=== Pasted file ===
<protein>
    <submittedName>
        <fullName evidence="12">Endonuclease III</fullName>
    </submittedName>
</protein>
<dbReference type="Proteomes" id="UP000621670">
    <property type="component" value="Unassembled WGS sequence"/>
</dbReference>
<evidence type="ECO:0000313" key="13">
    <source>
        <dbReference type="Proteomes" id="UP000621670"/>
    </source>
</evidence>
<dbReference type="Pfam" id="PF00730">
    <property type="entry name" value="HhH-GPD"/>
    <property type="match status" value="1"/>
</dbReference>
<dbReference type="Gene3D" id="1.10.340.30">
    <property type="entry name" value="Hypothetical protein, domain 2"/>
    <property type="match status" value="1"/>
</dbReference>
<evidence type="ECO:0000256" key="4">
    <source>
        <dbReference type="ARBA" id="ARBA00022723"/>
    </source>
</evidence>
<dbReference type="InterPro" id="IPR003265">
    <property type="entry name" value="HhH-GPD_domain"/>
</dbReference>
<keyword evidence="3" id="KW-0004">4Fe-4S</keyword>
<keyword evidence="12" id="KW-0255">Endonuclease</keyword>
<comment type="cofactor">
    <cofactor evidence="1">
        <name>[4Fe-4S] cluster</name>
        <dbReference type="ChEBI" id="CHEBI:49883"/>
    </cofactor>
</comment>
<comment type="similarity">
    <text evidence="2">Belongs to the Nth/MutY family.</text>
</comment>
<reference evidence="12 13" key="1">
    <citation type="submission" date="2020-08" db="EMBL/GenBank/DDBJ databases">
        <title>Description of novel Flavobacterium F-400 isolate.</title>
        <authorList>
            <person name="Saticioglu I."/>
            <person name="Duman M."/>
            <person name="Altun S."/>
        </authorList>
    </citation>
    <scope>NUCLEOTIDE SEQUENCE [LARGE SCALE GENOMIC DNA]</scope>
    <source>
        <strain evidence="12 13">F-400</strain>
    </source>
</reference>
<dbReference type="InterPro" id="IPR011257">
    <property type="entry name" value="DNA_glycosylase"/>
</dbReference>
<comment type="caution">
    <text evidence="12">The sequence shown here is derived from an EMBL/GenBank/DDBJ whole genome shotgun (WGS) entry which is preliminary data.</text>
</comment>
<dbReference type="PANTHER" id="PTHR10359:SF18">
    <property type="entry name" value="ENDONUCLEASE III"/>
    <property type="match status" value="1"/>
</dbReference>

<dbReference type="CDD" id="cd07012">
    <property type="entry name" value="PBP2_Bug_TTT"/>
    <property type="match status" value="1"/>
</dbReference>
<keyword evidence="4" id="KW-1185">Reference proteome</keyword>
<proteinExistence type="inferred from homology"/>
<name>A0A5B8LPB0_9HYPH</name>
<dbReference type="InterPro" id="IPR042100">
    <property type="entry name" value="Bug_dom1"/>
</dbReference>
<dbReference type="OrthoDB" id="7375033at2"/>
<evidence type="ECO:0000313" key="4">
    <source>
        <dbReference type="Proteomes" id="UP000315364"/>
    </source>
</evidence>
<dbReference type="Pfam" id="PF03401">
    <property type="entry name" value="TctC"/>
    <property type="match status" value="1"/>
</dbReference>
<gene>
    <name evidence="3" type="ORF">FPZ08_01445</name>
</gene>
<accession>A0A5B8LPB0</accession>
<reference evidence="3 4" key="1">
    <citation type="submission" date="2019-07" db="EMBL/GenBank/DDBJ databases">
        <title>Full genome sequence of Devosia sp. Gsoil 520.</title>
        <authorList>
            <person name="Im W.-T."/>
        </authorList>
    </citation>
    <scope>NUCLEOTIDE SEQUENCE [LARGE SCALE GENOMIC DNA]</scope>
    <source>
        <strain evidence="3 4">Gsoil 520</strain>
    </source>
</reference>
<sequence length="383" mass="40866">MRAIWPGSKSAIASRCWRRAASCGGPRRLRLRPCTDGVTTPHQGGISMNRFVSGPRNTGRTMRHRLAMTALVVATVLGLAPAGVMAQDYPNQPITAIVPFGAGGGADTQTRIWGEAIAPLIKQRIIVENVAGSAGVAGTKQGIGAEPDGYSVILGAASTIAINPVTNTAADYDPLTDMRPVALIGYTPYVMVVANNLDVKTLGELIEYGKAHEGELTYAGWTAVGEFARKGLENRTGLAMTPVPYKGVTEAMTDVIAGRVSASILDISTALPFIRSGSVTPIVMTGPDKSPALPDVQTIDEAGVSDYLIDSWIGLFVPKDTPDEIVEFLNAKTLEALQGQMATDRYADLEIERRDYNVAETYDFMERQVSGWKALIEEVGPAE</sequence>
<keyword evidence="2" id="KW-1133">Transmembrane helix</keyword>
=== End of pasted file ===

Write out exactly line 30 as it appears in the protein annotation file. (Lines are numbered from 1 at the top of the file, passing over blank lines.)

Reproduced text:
<keyword evidence="3" id="KW-0004">4Fe-4S</keyword>